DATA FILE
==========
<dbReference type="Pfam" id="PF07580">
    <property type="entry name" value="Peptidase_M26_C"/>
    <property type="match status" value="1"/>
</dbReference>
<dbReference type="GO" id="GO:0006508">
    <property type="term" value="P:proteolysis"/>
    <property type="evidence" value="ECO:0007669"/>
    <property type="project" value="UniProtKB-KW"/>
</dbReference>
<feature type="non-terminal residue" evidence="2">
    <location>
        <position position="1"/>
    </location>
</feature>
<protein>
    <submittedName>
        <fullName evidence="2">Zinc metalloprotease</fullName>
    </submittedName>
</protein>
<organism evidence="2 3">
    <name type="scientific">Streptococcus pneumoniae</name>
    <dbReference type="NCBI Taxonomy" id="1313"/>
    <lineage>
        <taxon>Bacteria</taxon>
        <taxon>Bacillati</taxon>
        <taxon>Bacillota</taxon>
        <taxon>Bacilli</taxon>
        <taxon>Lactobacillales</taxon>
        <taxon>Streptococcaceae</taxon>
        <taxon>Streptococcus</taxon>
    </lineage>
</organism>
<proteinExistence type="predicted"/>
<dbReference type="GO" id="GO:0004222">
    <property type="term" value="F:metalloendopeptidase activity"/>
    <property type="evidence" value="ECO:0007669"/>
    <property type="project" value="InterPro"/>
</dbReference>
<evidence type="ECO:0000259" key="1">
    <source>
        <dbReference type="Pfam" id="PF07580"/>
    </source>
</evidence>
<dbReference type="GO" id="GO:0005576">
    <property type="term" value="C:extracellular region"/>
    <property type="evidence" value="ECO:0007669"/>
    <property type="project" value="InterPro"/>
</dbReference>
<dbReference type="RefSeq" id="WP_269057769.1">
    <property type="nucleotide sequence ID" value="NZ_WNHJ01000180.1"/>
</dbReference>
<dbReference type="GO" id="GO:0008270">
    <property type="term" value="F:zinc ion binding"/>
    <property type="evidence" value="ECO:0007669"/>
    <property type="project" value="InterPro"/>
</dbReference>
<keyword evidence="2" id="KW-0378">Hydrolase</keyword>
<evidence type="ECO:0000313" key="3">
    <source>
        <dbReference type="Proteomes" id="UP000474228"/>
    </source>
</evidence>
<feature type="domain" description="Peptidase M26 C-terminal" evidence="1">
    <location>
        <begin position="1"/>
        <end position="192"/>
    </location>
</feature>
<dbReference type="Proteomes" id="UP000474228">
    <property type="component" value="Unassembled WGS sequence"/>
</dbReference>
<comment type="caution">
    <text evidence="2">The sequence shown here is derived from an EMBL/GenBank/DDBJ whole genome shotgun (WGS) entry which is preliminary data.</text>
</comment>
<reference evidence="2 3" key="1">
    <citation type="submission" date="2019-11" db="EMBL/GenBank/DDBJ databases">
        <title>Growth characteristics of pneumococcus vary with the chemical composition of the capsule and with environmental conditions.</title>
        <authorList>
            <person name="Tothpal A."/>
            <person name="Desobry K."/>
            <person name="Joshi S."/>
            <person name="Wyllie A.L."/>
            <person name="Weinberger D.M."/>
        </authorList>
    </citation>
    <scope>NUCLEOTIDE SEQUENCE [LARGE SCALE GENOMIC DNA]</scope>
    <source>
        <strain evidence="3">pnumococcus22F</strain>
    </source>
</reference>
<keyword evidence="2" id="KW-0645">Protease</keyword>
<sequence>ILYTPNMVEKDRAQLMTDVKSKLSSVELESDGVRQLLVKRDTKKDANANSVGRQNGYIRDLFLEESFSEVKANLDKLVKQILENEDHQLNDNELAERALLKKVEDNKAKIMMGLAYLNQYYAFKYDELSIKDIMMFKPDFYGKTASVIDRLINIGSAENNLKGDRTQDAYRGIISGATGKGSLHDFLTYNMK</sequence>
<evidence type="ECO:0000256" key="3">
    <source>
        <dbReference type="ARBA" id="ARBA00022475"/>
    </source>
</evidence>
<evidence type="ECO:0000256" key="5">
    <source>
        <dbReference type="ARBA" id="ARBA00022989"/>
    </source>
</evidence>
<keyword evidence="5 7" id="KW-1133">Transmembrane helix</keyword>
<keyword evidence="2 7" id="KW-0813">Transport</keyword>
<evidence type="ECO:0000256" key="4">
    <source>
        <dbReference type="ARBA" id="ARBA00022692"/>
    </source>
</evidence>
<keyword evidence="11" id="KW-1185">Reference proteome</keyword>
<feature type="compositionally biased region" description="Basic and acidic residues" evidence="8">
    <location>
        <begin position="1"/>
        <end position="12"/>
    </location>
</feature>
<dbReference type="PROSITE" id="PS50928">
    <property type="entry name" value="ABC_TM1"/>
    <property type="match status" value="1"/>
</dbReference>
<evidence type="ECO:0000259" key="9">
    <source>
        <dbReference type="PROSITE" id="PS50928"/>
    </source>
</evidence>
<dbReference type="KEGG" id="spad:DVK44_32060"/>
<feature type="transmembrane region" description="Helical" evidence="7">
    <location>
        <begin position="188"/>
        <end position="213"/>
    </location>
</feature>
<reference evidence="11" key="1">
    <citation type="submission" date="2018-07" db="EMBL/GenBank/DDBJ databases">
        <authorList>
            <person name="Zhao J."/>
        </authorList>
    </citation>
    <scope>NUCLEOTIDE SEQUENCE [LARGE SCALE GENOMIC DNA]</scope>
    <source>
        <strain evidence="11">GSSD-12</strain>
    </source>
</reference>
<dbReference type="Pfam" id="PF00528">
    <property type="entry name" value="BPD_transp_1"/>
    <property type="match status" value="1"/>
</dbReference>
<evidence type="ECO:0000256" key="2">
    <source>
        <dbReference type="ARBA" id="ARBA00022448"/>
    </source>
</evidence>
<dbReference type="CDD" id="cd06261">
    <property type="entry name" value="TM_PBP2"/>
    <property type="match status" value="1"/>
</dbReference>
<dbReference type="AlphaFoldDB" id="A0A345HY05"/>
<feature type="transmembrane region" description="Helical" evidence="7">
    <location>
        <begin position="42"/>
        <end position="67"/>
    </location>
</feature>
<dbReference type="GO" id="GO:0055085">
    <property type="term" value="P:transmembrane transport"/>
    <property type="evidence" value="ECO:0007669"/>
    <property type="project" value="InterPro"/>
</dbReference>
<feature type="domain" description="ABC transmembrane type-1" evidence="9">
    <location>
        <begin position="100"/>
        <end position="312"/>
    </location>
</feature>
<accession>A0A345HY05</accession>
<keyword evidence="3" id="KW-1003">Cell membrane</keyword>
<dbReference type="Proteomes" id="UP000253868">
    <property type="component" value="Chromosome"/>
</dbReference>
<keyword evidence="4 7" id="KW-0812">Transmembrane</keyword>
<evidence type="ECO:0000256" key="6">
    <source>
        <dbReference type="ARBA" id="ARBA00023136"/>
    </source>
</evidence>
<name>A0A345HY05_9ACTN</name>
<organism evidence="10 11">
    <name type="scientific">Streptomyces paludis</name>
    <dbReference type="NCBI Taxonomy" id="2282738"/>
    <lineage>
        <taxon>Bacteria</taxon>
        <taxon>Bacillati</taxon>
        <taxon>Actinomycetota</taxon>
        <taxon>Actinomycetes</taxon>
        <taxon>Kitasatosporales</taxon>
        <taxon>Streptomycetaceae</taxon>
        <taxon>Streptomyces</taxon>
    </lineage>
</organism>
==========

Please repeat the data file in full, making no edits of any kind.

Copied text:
<dbReference type="Pfam" id="PF07580">
    <property type="entry name" value="Peptidase_M26_C"/>
    <property type="match status" value="1"/>
</dbReference>
<dbReference type="GO" id="GO:0006508">
    <property type="term" value="P:proteolysis"/>
    <property type="evidence" value="ECO:0007669"/>
    <property type="project" value="UniProtKB-KW"/>
</dbReference>
<feature type="non-terminal residue" evidence="2">
    <location>
        <position position="1"/>
    </location>
</feature>
<protein>
    <submittedName>
        <fullName evidence="2">Zinc metalloprotease</fullName>
    </submittedName>
</protein>
<organism evidence="2 3">
    <name type="scientific">Streptococcus pneumoniae</name>
    <dbReference type="NCBI Taxonomy" id="1313"/>
    <lineage>
        <taxon>Bacteria</taxon>
        <taxon>Bacillati</taxon>
        <taxon>Bacillota</taxon>
        <taxon>Bacilli</taxon>
        <taxon>Lactobacillales</taxon>
        <taxon>Streptococcaceae</taxon>
        <taxon>Streptococcus</taxon>
    </lineage>
</organism>
<proteinExistence type="predicted"/>
<dbReference type="GO" id="GO:0004222">
    <property type="term" value="F:metalloendopeptidase activity"/>
    <property type="evidence" value="ECO:0007669"/>
    <property type="project" value="InterPro"/>
</dbReference>
<evidence type="ECO:0000259" key="1">
    <source>
        <dbReference type="Pfam" id="PF07580"/>
    </source>
</evidence>
<dbReference type="GO" id="GO:0005576">
    <property type="term" value="C:extracellular region"/>
    <property type="evidence" value="ECO:0007669"/>
    <property type="project" value="InterPro"/>
</dbReference>
<dbReference type="RefSeq" id="WP_269057769.1">
    <property type="nucleotide sequence ID" value="NZ_WNHJ01000180.1"/>
</dbReference>
<dbReference type="GO" id="GO:0008270">
    <property type="term" value="F:zinc ion binding"/>
    <property type="evidence" value="ECO:0007669"/>
    <property type="project" value="InterPro"/>
</dbReference>
<keyword evidence="2" id="KW-0378">Hydrolase</keyword>
<evidence type="ECO:0000313" key="3">
    <source>
        <dbReference type="Proteomes" id="UP000474228"/>
    </source>
</evidence>
<feature type="domain" description="Peptidase M26 C-terminal" evidence="1">
    <location>
        <begin position="1"/>
        <end position="192"/>
    </location>
</feature>
<dbReference type="Proteomes" id="UP000474228">
    <property type="component" value="Unassembled WGS sequence"/>
</dbReference>
<comment type="caution">
    <text evidence="2">The sequence shown here is derived from an EMBL/GenBank/DDBJ whole genome shotgun (WGS) entry which is preliminary data.</text>
</comment>
<reference evidence="2 3" key="1">
    <citation type="submission" date="2019-11" db="EMBL/GenBank/DDBJ databases">
        <title>Growth characteristics of pneumococcus vary with the chemical composition of the capsule and with environmental conditions.</title>
        <authorList>
            <person name="Tothpal A."/>
            <person name="Desobry K."/>
            <person name="Joshi S."/>
            <person name="Wyllie A.L."/>
            <person name="Weinberger D.M."/>
        </authorList>
    </citation>
    <scope>NUCLEOTIDE SEQUENCE [LARGE SCALE GENOMIC DNA]</scope>
    <source>
        <strain evidence="3">pnumococcus22F</strain>
    </source>
</reference>
<keyword evidence="2" id="KW-0645">Protease</keyword>
<sequence>ILYTPNMVEKDRAQLMTDVKSKLSSVELESDGVRQLLVKRDTKKDANANSVGRQNGYIRDLFLEESFSEVKANLDKLVKQILENEDHQLNDNELAERALLKKVEDNKAKIMMGLAYLNQYYAFKYDELSIKDIMMFKPDFYGKTASVIDRLINIGSAENNLKGDRTQDAYRGIISGATGKGSLHDFLTYNMK</sequence>
<evidence type="ECO:0000256" key="3">
    <source>
        <dbReference type="ARBA" id="ARBA00022475"/>
    </source>
</evidence>
<evidence type="ECO:0000256" key="5">
    <source>
        <dbReference type="ARBA" id="ARBA00022989"/>
    </source>
</evidence>
<keyword evidence="5 7" id="KW-1133">Transmembrane helix</keyword>
<keyword evidence="2 7" id="KW-0813">Transport</keyword>
<evidence type="ECO:0000256" key="4">
    <source>
        <dbReference type="ARBA" id="ARBA00022692"/>
    </source>
</evidence>
<keyword evidence="11" id="KW-1185">Reference proteome</keyword>
<feature type="compositionally biased region" description="Basic and acidic residues" evidence="8">
    <location>
        <begin position="1"/>
        <end position="12"/>
    </location>
</feature>
<dbReference type="PROSITE" id="PS50928">
    <property type="entry name" value="ABC_TM1"/>
    <property type="match status" value="1"/>
</dbReference>
<evidence type="ECO:0000259" key="9">
    <source>
        <dbReference type="PROSITE" id="PS50928"/>
    </source>
</evidence>
<dbReference type="KEGG" id="spad:DVK44_32060"/>
<feature type="transmembrane region" description="Helical" evidence="7">
    <location>
        <begin position="188"/>
        <end position="213"/>
    </location>
</feature>
<reference evidence="11" key="1">
    <citation type="submission" date="2018-07" db="EMBL/GenBank/DDBJ databases">
        <authorList>
            <person name="Zhao J."/>
        </authorList>
    </citation>
    <scope>NUCLEOTIDE SEQUENCE [LARGE SCALE GENOMIC DNA]</scope>
    <source>
        <strain evidence="11">GSSD-12</strain>
    </source>
</reference>
<dbReference type="Pfam" id="PF00528">
    <property type="entry name" value="BPD_transp_1"/>
    <property type="match status" value="1"/>
</dbReference>
<evidence type="ECO:0000256" key="2">
    <source>
        <dbReference type="ARBA" id="ARBA00022448"/>
    </source>
</evidence>
<dbReference type="CDD" id="cd06261">
    <property type="entry name" value="TM_PBP2"/>
    <property type="match status" value="1"/>
</dbReference>
<dbReference type="AlphaFoldDB" id="A0A345HY05"/>
<feature type="transmembrane region" description="Helical" evidence="7">
    <location>
        <begin position="42"/>
        <end position="67"/>
    </location>
</feature>
<dbReference type="GO" id="GO:0055085">
    <property type="term" value="P:transmembrane transport"/>
    <property type="evidence" value="ECO:0007669"/>
    <property type="project" value="InterPro"/>
</dbReference>
<feature type="domain" description="ABC transmembrane type-1" evidence="9">
    <location>
        <begin position="100"/>
        <end position="312"/>
    </location>
</feature>
<accession>A0A345HY05</accession>
<keyword evidence="3" id="KW-1003">Cell membrane</keyword>
<dbReference type="Proteomes" id="UP000253868">
    <property type="component" value="Chromosome"/>
</dbReference>
<keyword evidence="4 7" id="KW-0812">Transmembrane</keyword>
<evidence type="ECO:0000256" key="6">
    <source>
        <dbReference type="ARBA" id="ARBA00023136"/>
    </source>
</evidence>
<name>A0A345HY05_9ACTN</name>
<organism evidence="10 11">
    <name type="scientific">Streptomyces paludis</name>
    <dbReference type="NCBI Taxonomy" id="2282738"/>
    <lineage>
        <taxon>Bacteria</taxon>
        <taxon>Bacillati</taxon>
        <taxon>Actinomycetota</taxon>
        <taxon>Actinomycetes</taxon>
        <taxon>Kitasatosporales</taxon>
        <taxon>Streptomycetaceae</taxon>
        <taxon>Streptomyces</taxon>
    </lineage>
</organism>